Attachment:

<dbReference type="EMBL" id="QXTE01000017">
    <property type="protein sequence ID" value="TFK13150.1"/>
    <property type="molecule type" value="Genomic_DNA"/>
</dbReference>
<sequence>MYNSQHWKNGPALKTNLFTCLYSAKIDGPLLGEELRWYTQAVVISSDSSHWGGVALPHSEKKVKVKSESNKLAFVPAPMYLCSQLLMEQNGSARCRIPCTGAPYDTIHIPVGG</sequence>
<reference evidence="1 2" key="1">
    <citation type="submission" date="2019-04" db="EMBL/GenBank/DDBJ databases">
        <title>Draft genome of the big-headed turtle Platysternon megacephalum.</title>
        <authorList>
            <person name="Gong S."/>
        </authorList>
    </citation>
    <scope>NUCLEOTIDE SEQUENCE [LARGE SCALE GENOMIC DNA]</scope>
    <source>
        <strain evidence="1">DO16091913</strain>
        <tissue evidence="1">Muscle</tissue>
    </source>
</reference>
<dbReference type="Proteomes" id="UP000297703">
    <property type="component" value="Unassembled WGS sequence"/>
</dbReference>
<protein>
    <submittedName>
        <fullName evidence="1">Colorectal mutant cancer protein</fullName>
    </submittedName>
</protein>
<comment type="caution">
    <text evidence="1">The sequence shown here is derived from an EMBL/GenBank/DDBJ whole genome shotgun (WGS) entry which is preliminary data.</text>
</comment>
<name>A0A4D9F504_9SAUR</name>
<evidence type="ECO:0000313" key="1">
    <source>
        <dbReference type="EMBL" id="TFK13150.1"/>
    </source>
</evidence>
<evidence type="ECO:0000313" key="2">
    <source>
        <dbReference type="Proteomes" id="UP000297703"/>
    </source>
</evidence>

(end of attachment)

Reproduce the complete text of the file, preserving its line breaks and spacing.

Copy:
<dbReference type="EMBL" id="QXTE01000017">
    <property type="protein sequence ID" value="TFK13150.1"/>
    <property type="molecule type" value="Genomic_DNA"/>
</dbReference>
<sequence>MYNSQHWKNGPALKTNLFTCLYSAKIDGPLLGEELRWYTQAVVISSDSSHWGGVALPHSEKKVKVKSESNKLAFVPAPMYLCSQLLMEQNGSARCRIPCTGAPYDTIHIPVGG</sequence>
<reference evidence="1 2" key="1">
    <citation type="submission" date="2019-04" db="EMBL/GenBank/DDBJ databases">
        <title>Draft genome of the big-headed turtle Platysternon megacephalum.</title>
        <authorList>
            <person name="Gong S."/>
        </authorList>
    </citation>
    <scope>NUCLEOTIDE SEQUENCE [LARGE SCALE GENOMIC DNA]</scope>
    <source>
        <strain evidence="1">DO16091913</strain>
        <tissue evidence="1">Muscle</tissue>
    </source>
</reference>
<dbReference type="Proteomes" id="UP000297703">
    <property type="component" value="Unassembled WGS sequence"/>
</dbReference>
<protein>
    <submittedName>
        <fullName evidence="1">Colorectal mutant cancer protein</fullName>
    </submittedName>
</protein>
<comment type="caution">
    <text evidence="1">The sequence shown here is derived from an EMBL/GenBank/DDBJ whole genome shotgun (WGS) entry which is preliminary data.</text>
</comment>
<name>A0A4D9F504_9SAUR</name>
<evidence type="ECO:0000313" key="1">
    <source>
        <dbReference type="EMBL" id="TFK13150.1"/>
    </source>
</evidence>
<evidence type="ECO:0000313" key="2">
    <source>
        <dbReference type="Proteomes" id="UP000297703"/>
    </source>
</evidence>